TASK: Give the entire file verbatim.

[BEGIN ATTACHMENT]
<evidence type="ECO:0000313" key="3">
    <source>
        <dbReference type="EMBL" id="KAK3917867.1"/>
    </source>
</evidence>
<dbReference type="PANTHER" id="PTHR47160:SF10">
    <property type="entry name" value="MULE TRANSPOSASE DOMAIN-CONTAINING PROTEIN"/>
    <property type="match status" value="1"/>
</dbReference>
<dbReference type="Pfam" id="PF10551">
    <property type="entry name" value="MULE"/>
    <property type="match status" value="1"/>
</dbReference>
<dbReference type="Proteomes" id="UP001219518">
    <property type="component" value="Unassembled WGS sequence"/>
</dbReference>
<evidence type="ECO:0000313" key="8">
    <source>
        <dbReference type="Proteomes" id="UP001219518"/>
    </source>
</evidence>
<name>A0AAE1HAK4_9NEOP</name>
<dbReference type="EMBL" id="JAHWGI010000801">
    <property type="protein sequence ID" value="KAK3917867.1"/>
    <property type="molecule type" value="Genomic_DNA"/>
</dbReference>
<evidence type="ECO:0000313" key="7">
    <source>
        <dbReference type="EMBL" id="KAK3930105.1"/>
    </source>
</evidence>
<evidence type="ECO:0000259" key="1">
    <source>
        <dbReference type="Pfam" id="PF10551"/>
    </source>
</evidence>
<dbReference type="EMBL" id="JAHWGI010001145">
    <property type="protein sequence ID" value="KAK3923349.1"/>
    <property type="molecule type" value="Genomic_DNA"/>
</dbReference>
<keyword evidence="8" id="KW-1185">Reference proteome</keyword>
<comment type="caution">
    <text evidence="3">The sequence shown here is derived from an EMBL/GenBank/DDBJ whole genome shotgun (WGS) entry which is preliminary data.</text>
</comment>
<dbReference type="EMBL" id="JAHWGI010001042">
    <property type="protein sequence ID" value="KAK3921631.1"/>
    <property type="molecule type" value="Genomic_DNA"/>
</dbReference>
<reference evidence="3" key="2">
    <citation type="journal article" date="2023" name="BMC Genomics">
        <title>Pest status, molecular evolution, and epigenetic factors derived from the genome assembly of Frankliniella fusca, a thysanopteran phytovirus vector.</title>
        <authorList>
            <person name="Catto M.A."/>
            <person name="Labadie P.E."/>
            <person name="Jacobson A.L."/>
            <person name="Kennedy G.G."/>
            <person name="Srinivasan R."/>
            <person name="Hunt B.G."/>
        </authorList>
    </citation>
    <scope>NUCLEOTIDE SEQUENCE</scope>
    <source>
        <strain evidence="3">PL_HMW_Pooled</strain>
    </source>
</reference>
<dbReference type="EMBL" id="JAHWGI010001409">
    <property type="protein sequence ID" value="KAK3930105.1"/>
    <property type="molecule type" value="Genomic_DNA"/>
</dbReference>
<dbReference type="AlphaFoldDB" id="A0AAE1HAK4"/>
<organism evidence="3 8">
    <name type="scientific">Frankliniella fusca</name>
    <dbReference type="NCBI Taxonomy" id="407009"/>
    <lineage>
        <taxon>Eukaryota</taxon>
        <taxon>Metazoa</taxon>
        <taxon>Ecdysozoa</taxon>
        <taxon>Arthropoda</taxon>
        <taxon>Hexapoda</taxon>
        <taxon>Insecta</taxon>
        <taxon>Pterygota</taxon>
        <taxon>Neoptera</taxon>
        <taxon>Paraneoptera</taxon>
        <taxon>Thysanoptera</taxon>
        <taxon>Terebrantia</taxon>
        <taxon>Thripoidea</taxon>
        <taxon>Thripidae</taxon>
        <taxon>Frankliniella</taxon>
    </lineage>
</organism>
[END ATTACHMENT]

<evidence type="ECO:0000313" key="3">
    <source>
        <dbReference type="EMBL" id="KAK3917867.1"/>
    </source>
</evidence>
<dbReference type="PANTHER" id="PTHR47160:SF10">
    <property type="entry name" value="MULE TRANSPOSASE DOMAIN-CONTAINING PROTEIN"/>
    <property type="match status" value="1"/>
</dbReference>
<dbReference type="Pfam" id="PF10551">
    <property type="entry name" value="MULE"/>
    <property type="match status" value="1"/>
</dbReference>
<dbReference type="Proteomes" id="UP001219518">
    <property type="component" value="Unassembled WGS sequence"/>
</dbReference>
<evidence type="ECO:0000313" key="8">
    <source>
        <dbReference type="Proteomes" id="UP001219518"/>
    </source>
</evidence>
<name>A0AAE1HAK4_9NEOP</name>
<dbReference type="EMBL" id="JAHWGI010000801">
    <property type="protein sequence ID" value="KAK3917867.1"/>
    <property type="molecule type" value="Genomic_DNA"/>
</dbReference>
<evidence type="ECO:0000313" key="7">
    <source>
        <dbReference type="EMBL" id="KAK3930105.1"/>
    </source>
</evidence>
<evidence type="ECO:0000259" key="1">
    <source>
        <dbReference type="Pfam" id="PF10551"/>
    </source>
</evidence>
<dbReference type="EMBL" id="JAHWGI010001145">
    <property type="protein sequence ID" value="KAK3923349.1"/>
    <property type="molecule type" value="Genomic_DNA"/>
</dbReference>
<keyword evidence="8" id="KW-1185">Reference proteome</keyword>
<comment type="caution">
    <text evidence="3">The sequence shown here is derived from an EMBL/GenBank/DDBJ whole genome shotgun (WGS) entry which is preliminary data.</text>
</comment>
<dbReference type="EMBL" id="JAHWGI010001042">
    <property type="protein sequence ID" value="KAK3921631.1"/>
    <property type="molecule type" value="Genomic_DNA"/>
</dbReference>
<reference evidence="3" key="2">
    <citation type="journal article" date="2023" name="BMC Genomics">
        <title>Pest status, molecular evolution, and epigenetic factors derived from the genome assembly of Frankliniella fusca, a thysanopteran phytovirus vector.</title>
        <authorList>
            <person name="Catto M.A."/>
            <person name="Labadie P.E."/>
            <person name="Jacobson A.L."/>
            <person name="Kennedy G.G."/>
            <person name="Srinivasan R."/>
            <person name="Hunt B.G."/>
        </authorList>
    </citation>
    <scope>NUCLEOTIDE SEQUENCE</scope>
    <source>
        <strain evidence="3">PL_HMW_Pooled</strain>
    </source>
</reference>
<dbReference type="EMBL" id="JAHWGI010001409">
    <property type="protein sequence ID" value="KAK3930105.1"/>
    <property type="molecule type" value="Genomic_DNA"/>
</dbReference>
<dbReference type="AlphaFoldDB" id="A0AAE1HAK4"/>
<organism evidence="3 8">
    <name type="scientific">Frankliniella fusca</name>
    <dbReference type="NCBI Taxonomy" id="407009"/>
    <lineage>
        <taxon>Eukaryota</taxon>
        <taxon>Metazoa</taxon>
        <taxon>Ecdysozoa</taxon>
        <taxon>Arthropoda</taxon>
        <taxon>Hexapoda</taxon>
        <taxon>Insecta</taxon>
        <taxon>Pterygota</taxon>
        <taxon>Neoptera</taxon>
        <taxon>Paraneoptera</taxon>
        <taxon>Thysanoptera</taxon>
        <taxon>Terebrantia</taxon>
        <taxon>Thripoidea</taxon>
        <taxon>Thripidae</taxon>
        <taxon>Frankliniella</taxon>
    </lineage>
</organism>